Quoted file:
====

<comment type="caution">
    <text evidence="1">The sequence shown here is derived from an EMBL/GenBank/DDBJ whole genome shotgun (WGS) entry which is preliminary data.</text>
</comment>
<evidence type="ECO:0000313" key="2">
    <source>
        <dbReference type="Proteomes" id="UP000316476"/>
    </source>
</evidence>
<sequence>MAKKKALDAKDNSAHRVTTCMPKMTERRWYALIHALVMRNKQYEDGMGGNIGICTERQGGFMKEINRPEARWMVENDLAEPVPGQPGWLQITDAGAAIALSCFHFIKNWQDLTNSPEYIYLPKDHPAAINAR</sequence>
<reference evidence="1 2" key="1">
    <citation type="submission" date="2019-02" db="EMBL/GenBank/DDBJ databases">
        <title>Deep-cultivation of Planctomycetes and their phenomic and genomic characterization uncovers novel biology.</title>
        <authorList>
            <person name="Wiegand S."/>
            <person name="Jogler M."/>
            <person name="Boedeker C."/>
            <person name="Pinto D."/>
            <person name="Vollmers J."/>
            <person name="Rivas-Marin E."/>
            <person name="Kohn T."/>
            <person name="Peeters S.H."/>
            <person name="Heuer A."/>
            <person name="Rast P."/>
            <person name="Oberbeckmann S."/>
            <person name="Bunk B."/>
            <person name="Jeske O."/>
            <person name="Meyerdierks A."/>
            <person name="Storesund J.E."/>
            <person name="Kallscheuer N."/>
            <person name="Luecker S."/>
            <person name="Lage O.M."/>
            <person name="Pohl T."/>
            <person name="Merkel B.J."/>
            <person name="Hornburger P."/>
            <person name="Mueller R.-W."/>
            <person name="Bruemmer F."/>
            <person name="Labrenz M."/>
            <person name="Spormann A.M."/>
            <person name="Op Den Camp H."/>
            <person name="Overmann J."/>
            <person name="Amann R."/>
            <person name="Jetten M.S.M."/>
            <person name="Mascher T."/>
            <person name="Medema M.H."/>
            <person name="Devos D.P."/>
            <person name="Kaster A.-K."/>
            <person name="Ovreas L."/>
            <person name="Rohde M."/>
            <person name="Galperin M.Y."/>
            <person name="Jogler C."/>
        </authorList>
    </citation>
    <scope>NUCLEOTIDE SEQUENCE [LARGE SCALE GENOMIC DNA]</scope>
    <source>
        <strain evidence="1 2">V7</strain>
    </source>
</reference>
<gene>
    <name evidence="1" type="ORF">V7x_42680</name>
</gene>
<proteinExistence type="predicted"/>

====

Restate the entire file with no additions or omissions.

<comment type="caution">
    <text evidence="1">The sequence shown here is derived from an EMBL/GenBank/DDBJ whole genome shotgun (WGS) entry which is preliminary data.</text>
</comment>
<evidence type="ECO:0000313" key="2">
    <source>
        <dbReference type="Proteomes" id="UP000316476"/>
    </source>
</evidence>
<sequence>MAKKKALDAKDNSAHRVTTCMPKMTERRWYALIHALVMRNKQYEDGMGGNIGICTERQGGFMKEINRPEARWMVENDLAEPVPGQPGWLQITDAGAAIALSCFHFIKNWQDLTNSPEYIYLPKDHPAAINAR</sequence>
<reference evidence="1 2" key="1">
    <citation type="submission" date="2019-02" db="EMBL/GenBank/DDBJ databases">
        <title>Deep-cultivation of Planctomycetes and their phenomic and genomic characterization uncovers novel biology.</title>
        <authorList>
            <person name="Wiegand S."/>
            <person name="Jogler M."/>
            <person name="Boedeker C."/>
            <person name="Pinto D."/>
            <person name="Vollmers J."/>
            <person name="Rivas-Marin E."/>
            <person name="Kohn T."/>
            <person name="Peeters S.H."/>
            <person name="Heuer A."/>
            <person name="Rast P."/>
            <person name="Oberbeckmann S."/>
            <person name="Bunk B."/>
            <person name="Jeske O."/>
            <person name="Meyerdierks A."/>
            <person name="Storesund J.E."/>
            <person name="Kallscheuer N."/>
            <person name="Luecker S."/>
            <person name="Lage O.M."/>
            <person name="Pohl T."/>
            <person name="Merkel B.J."/>
            <person name="Hornburger P."/>
            <person name="Mueller R.-W."/>
            <person name="Bruemmer F."/>
            <person name="Labrenz M."/>
            <person name="Spormann A.M."/>
            <person name="Op Den Camp H."/>
            <person name="Overmann J."/>
            <person name="Amann R."/>
            <person name="Jetten M.S.M."/>
            <person name="Mascher T."/>
            <person name="Medema M.H."/>
            <person name="Devos D.P."/>
            <person name="Kaster A.-K."/>
            <person name="Ovreas L."/>
            <person name="Rohde M."/>
            <person name="Galperin M.Y."/>
            <person name="Jogler C."/>
        </authorList>
    </citation>
    <scope>NUCLEOTIDE SEQUENCE [LARGE SCALE GENOMIC DNA]</scope>
    <source>
        <strain evidence="1 2">V7</strain>
    </source>
</reference>
<gene>
    <name evidence="1" type="ORF">V7x_42680</name>
</gene>
<proteinExistence type="predicted"/>